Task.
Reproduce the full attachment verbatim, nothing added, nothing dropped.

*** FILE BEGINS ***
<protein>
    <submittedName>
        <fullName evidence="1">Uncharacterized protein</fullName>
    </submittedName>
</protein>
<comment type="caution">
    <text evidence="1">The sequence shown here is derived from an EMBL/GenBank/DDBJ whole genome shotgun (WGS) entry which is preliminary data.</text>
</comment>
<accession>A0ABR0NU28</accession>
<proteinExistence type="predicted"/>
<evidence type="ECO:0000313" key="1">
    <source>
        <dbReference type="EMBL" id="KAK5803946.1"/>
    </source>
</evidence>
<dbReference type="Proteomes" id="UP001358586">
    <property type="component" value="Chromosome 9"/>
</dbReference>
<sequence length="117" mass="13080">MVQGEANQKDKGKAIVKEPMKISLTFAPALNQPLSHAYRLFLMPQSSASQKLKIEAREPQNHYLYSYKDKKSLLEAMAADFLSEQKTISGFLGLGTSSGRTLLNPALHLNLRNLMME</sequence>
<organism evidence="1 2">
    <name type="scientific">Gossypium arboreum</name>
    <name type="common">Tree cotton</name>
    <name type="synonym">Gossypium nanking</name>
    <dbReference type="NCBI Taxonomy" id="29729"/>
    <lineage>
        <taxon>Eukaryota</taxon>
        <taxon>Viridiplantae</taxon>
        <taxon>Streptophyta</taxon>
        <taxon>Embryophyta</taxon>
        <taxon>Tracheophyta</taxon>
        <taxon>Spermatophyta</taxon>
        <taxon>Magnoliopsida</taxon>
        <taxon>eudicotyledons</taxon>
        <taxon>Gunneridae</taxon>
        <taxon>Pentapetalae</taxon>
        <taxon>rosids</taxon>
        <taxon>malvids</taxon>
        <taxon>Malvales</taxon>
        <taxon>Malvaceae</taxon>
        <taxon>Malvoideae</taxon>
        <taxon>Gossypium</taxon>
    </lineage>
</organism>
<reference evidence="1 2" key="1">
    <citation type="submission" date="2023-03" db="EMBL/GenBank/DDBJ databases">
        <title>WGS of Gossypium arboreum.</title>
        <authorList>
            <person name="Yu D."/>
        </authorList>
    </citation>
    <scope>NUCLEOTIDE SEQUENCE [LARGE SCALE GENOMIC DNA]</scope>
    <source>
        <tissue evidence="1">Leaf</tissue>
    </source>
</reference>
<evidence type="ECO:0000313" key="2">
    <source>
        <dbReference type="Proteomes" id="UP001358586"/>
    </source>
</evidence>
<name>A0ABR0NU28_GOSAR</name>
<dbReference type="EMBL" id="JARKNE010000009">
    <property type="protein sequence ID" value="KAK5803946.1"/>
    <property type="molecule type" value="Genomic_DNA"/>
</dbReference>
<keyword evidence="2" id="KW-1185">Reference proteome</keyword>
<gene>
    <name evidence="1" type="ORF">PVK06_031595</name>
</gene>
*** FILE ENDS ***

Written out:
<protein>
    <submittedName>
        <fullName evidence="1">Uncharacterized protein</fullName>
    </submittedName>
</protein>
<comment type="caution">
    <text evidence="1">The sequence shown here is derived from an EMBL/GenBank/DDBJ whole genome shotgun (WGS) entry which is preliminary data.</text>
</comment>
<accession>A0ABR0NU28</accession>
<proteinExistence type="predicted"/>
<evidence type="ECO:0000313" key="1">
    <source>
        <dbReference type="EMBL" id="KAK5803946.1"/>
    </source>
</evidence>
<dbReference type="Proteomes" id="UP001358586">
    <property type="component" value="Chromosome 9"/>
</dbReference>
<sequence length="117" mass="13080">MVQGEANQKDKGKAIVKEPMKISLTFAPALNQPLSHAYRLFLMPQSSASQKLKIEAREPQNHYLYSYKDKKSLLEAMAADFLSEQKTISGFLGLGTSSGRTLLNPALHLNLRNLMME</sequence>
<organism evidence="1 2">
    <name type="scientific">Gossypium arboreum</name>
    <name type="common">Tree cotton</name>
    <name type="synonym">Gossypium nanking</name>
    <dbReference type="NCBI Taxonomy" id="29729"/>
    <lineage>
        <taxon>Eukaryota</taxon>
        <taxon>Viridiplantae</taxon>
        <taxon>Streptophyta</taxon>
        <taxon>Embryophyta</taxon>
        <taxon>Tracheophyta</taxon>
        <taxon>Spermatophyta</taxon>
        <taxon>Magnoliopsida</taxon>
        <taxon>eudicotyledons</taxon>
        <taxon>Gunneridae</taxon>
        <taxon>Pentapetalae</taxon>
        <taxon>rosids</taxon>
        <taxon>malvids</taxon>
        <taxon>Malvales</taxon>
        <taxon>Malvaceae</taxon>
        <taxon>Malvoideae</taxon>
        <taxon>Gossypium</taxon>
    </lineage>
</organism>
<reference evidence="1 2" key="1">
    <citation type="submission" date="2023-03" db="EMBL/GenBank/DDBJ databases">
        <title>WGS of Gossypium arboreum.</title>
        <authorList>
            <person name="Yu D."/>
        </authorList>
    </citation>
    <scope>NUCLEOTIDE SEQUENCE [LARGE SCALE GENOMIC DNA]</scope>
    <source>
        <tissue evidence="1">Leaf</tissue>
    </source>
</reference>
<evidence type="ECO:0000313" key="2">
    <source>
        <dbReference type="Proteomes" id="UP001358586"/>
    </source>
</evidence>
<name>A0ABR0NU28_GOSAR</name>
<dbReference type="EMBL" id="JARKNE010000009">
    <property type="protein sequence ID" value="KAK5803946.1"/>
    <property type="molecule type" value="Genomic_DNA"/>
</dbReference>
<keyword evidence="2" id="KW-1185">Reference proteome</keyword>
<gene>
    <name evidence="1" type="ORF">PVK06_031595</name>
</gene>